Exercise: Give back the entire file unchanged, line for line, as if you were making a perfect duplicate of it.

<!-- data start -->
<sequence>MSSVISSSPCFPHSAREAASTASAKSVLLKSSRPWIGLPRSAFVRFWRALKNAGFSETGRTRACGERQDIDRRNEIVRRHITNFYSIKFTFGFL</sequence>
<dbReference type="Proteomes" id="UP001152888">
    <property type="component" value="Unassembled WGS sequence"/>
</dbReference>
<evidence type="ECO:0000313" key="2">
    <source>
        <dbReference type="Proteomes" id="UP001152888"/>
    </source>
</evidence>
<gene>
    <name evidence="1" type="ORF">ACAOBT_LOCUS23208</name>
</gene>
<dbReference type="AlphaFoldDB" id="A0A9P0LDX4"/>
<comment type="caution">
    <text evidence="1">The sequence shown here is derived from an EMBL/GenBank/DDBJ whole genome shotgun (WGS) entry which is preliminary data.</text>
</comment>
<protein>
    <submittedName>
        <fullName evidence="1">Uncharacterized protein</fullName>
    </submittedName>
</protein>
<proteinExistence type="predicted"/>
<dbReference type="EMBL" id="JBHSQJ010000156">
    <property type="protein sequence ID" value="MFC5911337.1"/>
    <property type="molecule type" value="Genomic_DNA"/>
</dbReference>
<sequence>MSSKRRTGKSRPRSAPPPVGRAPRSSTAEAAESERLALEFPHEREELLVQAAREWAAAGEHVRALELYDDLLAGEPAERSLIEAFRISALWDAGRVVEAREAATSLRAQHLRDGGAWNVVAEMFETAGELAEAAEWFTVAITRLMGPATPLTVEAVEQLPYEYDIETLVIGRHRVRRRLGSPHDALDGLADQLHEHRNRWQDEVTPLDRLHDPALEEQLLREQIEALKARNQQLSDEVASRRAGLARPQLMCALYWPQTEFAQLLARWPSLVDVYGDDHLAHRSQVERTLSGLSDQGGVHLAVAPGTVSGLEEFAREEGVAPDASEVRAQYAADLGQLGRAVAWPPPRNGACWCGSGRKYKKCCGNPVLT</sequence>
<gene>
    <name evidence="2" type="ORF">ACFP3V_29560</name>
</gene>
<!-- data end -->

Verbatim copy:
<sequence>MSSVISSSPCFPHSAREAASTASAKSVLLKSSRPWIGLPRSAFVRFWRALKNAGFSETGRTRACGERQDIDRRNEIVRRHITNFYSIKFTFGFL</sequence>
<dbReference type="Proteomes" id="UP001152888">
    <property type="component" value="Unassembled WGS sequence"/>
</dbReference>
<evidence type="ECO:0000313" key="2">
    <source>
        <dbReference type="Proteomes" id="UP001152888"/>
    </source>
</evidence>
<gene>
    <name evidence="1" type="ORF">ACAOBT_LOCUS23208</name>
</gene>
<dbReference type="AlphaFoldDB" id="A0A9P0LDX4"/>
<comment type="caution">
    <text evidence="1">The sequence shown here is derived from an EMBL/GenBank/DDBJ whole genome shotgun (WGS) entry which is preliminary data.</text>
</comment>
<protein>
    <submittedName>
        <fullName evidence="1">Uncharacterized protein</fullName>
    </submittedName>
</protein>
<proteinExistence type="predicted"/>
<dbReference type="EMBL" id="JBHSQJ010000156">
    <property type="protein sequence ID" value="MFC5911337.1"/>
    <property type="molecule type" value="Genomic_DNA"/>
</dbReference>
<sequence>MSSKRRTGKSRPRSAPPPVGRAPRSSTAEAAESERLALEFPHEREELLVQAAREWAAAGEHVRALELYDDLLAGEPAERSLIEAFRISALWDAGRVVEAREAATSLRAQHLRDGGAWNVVAEMFETAGELAEAAEWFTVAITRLMGPATPLTVEAVEQLPYEYDIETLVIGRHRVRRRLGSPHDALDGLADQLHEHRNRWQDEVTPLDRLHDPALEEQLLREQIEALKARNQQLSDEVASRRAGLARPQLMCALYWPQTEFAQLLARWPSLVDVYGDDHLAHRSQVERTLSGLSDQGGVHLAVAPGTVSGLEEFAREEGVAPDASEVRAQYAADLGQLGRAVAWPPPRNGACWCGSGRKYKKCCGNPVLT</sequence>
<gene>
    <name evidence="2" type="ORF">ACFP3V_29560</name>
</gene>